The 7 Deadly Emotions of Care Giving



Robert Warren Hess

I’ve now gone through the process of losing four members of my family to cancer. My last experience was with my favorite aunt, who passed away from melanoma after a lengthy period of illness.

My aunt lived in the Shenandoah valley of Virginia while I live in Los Angeles. So, the caregiving burden fell to my younger sister. This caregiving period lasted just over 3 years, and it was a highly emotional event for my sister, and we had many telephone conversations over that time.

The excellent article below by Paula Spencer Scott talks about the emotions that inevitably come and some suggestions on how to deal with them. These are great insights and I hope they help you as much as they helped my sister and me.

The 7 Deadly Emotions of Care Giving

by Paula Spencer Scott

Nobody would ever choose a smiley face as the perfect symbolic emoticon for a caregiver. Caregiving for an ailing loved one is just too stressful — often triggering damaging emotions that can not only undermine your good work but harm your health, as well. Here’s how to cope:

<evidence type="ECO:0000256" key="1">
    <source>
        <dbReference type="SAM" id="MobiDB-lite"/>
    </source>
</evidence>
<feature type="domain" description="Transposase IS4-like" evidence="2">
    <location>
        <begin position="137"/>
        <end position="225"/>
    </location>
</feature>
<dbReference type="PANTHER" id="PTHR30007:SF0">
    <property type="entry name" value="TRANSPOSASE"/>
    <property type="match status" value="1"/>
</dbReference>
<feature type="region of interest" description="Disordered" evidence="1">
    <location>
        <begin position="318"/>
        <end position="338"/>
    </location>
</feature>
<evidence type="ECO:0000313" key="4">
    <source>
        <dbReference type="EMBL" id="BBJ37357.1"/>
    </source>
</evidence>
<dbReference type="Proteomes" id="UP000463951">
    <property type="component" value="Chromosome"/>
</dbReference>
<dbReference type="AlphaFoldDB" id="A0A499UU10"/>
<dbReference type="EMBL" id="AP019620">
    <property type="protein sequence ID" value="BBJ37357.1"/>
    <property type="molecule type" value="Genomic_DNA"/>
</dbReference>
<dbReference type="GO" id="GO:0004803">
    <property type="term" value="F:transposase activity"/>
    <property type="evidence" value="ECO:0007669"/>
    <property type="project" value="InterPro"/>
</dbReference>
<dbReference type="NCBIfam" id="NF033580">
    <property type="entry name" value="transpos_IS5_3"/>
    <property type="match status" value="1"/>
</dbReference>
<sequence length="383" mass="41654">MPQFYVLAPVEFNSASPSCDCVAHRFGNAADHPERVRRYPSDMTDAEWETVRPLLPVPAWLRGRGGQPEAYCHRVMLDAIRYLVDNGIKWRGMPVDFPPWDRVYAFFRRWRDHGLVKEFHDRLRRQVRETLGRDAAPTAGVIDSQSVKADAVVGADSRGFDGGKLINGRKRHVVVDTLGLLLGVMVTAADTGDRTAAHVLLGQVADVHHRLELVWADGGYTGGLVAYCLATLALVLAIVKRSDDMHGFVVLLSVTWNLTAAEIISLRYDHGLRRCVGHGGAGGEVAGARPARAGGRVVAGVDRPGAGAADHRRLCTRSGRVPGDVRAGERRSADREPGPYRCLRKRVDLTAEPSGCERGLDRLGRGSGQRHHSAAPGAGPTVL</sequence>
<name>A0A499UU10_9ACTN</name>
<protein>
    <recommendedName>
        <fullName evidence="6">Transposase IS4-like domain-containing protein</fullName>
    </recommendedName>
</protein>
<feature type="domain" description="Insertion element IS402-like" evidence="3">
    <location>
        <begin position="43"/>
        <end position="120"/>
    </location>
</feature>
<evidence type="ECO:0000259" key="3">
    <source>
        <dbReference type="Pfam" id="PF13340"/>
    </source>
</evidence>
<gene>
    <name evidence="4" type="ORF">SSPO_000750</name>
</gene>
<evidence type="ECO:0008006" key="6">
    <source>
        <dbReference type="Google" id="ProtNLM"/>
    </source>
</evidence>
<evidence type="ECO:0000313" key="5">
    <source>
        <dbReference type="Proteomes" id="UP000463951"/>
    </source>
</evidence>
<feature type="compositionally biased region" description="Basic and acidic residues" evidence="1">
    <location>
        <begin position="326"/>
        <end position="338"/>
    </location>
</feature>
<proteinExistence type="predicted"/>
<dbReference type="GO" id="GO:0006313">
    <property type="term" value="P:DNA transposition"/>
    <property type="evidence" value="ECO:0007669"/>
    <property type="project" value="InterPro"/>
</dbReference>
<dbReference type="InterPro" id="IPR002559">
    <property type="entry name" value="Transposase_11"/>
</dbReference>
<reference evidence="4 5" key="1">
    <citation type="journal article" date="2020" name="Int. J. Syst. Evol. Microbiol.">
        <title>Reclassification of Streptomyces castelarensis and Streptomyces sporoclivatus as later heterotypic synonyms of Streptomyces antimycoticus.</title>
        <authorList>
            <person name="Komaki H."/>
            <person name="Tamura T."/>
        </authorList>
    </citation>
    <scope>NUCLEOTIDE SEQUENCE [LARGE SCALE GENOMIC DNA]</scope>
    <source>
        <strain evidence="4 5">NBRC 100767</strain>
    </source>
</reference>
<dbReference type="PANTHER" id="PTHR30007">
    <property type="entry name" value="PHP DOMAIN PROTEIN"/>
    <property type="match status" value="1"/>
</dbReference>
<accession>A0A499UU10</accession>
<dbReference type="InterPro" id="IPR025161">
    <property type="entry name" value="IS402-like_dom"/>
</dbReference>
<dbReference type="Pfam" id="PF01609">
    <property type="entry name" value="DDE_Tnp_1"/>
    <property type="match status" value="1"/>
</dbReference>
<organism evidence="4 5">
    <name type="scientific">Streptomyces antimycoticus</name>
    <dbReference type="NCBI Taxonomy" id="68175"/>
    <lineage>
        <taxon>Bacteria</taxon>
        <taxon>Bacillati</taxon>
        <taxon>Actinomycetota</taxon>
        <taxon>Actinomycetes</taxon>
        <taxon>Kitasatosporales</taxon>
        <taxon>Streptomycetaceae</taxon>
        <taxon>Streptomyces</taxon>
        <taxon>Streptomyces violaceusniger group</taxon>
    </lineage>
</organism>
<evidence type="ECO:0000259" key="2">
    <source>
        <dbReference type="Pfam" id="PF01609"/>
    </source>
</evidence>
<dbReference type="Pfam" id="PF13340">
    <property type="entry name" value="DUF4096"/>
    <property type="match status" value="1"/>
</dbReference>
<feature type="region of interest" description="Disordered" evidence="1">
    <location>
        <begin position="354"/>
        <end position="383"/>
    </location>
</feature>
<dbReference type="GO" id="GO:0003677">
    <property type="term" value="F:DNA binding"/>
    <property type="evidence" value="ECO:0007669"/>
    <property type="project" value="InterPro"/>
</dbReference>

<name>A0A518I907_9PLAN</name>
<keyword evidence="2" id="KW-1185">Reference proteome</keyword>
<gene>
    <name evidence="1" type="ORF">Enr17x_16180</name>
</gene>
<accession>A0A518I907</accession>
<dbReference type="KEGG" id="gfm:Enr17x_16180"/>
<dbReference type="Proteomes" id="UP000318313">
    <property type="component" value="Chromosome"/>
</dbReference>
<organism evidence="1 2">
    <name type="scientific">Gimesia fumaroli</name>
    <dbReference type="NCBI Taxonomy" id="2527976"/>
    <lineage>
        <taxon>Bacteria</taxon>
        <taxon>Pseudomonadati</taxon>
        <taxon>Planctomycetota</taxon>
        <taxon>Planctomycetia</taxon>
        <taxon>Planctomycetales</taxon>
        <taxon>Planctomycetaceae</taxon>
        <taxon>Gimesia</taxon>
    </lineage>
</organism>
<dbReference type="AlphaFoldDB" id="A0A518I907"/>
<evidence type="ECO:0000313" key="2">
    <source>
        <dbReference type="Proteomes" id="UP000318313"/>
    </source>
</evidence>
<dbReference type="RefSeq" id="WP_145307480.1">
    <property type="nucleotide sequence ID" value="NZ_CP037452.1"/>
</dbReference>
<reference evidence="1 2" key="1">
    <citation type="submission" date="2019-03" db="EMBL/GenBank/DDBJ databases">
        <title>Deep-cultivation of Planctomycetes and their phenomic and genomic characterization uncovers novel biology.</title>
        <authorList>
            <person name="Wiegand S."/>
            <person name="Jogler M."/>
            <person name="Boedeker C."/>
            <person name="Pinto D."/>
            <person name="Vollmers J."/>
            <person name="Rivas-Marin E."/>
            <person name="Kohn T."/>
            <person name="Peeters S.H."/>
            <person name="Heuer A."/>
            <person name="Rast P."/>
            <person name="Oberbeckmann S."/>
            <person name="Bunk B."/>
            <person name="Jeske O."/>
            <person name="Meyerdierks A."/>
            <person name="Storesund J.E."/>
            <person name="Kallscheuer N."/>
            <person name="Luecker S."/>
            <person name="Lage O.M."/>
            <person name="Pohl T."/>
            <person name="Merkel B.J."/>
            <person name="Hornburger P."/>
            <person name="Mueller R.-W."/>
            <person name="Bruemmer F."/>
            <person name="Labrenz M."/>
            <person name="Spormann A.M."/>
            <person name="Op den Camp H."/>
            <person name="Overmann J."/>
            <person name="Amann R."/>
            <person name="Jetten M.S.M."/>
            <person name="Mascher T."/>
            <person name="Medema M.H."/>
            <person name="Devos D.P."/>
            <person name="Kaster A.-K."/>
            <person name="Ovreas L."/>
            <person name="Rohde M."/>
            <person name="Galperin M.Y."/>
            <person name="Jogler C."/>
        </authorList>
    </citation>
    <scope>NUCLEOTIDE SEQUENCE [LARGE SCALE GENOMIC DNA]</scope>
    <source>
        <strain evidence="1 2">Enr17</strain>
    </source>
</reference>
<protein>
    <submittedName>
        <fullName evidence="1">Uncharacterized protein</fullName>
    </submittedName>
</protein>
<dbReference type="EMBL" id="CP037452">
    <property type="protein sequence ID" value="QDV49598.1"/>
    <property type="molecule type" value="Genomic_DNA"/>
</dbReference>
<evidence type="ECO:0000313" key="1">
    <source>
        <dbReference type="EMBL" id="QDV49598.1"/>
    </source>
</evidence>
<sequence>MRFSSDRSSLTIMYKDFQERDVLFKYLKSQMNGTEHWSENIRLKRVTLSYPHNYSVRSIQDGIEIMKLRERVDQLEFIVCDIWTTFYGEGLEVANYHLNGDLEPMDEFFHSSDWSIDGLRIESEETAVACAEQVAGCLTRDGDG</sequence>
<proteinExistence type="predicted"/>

Caregiver Emotion Trap #1: Guilt

Guilt is virtually unavoidable as you try to “do it all.”

What causes guilt: Guilt stems from doing or saying what you believe is the wrong thing, not doing what you perceive to be enough, or otherwise not behaving in the “right” way, whether or not your perceptions are accurate. Caregivers often burden themselves with a long list of self-imposed “oughts,” “shoulds,” and “musts.” A few examples: I must avoid putting Mom in a nursing home. I ought to visit every day. I shouldn’t lose my temper with someone who has dementia.

Risks of guilt: Caregiver guilt is an especially corrosive emotion because you’re beating yourself up over faults that are imagined, unavoidable — or simply human. That’s counterproductive at a time when you need to be your own best advocate.

What you can do: Lower your standards from ideal to real; aim for a B+ in the many aspects of your life rather than an across-the-board A+. When guilt nags, ask yourself what’s triggering it: A rigid “ought”? An unrealistic belief about your abilities? Above all, recognize that guilt is virtually unavoidable. Because your intentions are good but your time, resources, and skills are limited, you’re just plain going to feel guilty sometimes — so try to get comfortable with that gap between perfection and reality instead of beating yourself up over it.

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